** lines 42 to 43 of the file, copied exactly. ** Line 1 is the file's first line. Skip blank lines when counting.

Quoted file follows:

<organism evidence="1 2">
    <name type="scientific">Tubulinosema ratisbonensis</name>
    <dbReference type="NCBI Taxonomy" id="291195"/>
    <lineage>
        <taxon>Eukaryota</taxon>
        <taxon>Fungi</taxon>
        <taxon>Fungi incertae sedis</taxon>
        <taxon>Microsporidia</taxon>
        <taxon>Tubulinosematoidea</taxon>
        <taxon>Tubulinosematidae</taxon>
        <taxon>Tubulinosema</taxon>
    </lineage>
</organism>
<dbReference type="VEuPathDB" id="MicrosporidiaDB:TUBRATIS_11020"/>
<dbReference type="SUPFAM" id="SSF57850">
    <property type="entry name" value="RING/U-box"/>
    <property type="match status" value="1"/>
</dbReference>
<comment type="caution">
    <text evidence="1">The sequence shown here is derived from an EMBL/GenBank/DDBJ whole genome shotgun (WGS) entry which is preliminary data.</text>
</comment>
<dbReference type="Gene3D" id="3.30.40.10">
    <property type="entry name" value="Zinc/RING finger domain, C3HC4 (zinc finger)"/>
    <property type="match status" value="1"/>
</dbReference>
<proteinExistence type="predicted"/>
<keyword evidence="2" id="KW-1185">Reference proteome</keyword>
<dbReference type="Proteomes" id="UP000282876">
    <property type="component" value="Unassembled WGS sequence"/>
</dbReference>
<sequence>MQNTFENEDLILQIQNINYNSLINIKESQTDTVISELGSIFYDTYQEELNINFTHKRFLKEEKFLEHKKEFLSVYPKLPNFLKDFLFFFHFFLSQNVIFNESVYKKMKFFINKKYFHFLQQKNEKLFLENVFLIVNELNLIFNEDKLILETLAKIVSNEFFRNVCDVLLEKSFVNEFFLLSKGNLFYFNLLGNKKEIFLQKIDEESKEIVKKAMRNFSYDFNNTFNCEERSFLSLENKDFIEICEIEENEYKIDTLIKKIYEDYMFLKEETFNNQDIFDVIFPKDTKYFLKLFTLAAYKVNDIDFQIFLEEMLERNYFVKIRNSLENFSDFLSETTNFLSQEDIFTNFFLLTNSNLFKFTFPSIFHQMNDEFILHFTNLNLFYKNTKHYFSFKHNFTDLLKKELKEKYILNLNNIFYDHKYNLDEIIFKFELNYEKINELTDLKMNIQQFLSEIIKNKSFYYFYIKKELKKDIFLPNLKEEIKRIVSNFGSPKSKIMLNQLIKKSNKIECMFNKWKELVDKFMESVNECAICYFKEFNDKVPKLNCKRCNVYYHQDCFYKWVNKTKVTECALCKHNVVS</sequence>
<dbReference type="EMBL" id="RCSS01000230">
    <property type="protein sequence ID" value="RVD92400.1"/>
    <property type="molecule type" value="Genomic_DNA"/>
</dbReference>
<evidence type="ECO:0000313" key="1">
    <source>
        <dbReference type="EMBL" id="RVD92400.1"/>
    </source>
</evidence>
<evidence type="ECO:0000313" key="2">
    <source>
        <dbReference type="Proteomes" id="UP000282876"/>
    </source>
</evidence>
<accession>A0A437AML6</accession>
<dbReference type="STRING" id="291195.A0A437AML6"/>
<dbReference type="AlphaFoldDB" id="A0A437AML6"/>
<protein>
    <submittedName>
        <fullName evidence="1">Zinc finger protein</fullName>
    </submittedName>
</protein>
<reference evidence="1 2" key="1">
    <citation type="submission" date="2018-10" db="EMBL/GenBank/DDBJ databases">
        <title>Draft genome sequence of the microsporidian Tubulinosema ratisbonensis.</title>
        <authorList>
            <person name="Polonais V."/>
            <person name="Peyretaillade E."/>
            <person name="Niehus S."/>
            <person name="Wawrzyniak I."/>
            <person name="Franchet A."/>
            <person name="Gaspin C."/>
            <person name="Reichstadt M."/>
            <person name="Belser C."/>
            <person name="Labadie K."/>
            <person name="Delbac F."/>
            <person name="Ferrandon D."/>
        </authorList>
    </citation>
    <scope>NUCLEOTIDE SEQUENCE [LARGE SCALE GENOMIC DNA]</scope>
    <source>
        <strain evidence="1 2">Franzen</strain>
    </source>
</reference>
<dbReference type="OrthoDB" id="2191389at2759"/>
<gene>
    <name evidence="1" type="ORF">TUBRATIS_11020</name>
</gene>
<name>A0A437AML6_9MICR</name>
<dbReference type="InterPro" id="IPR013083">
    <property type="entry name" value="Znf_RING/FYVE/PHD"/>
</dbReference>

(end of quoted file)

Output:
    <source>
        <dbReference type="Proteomes" id="UP000282876"/>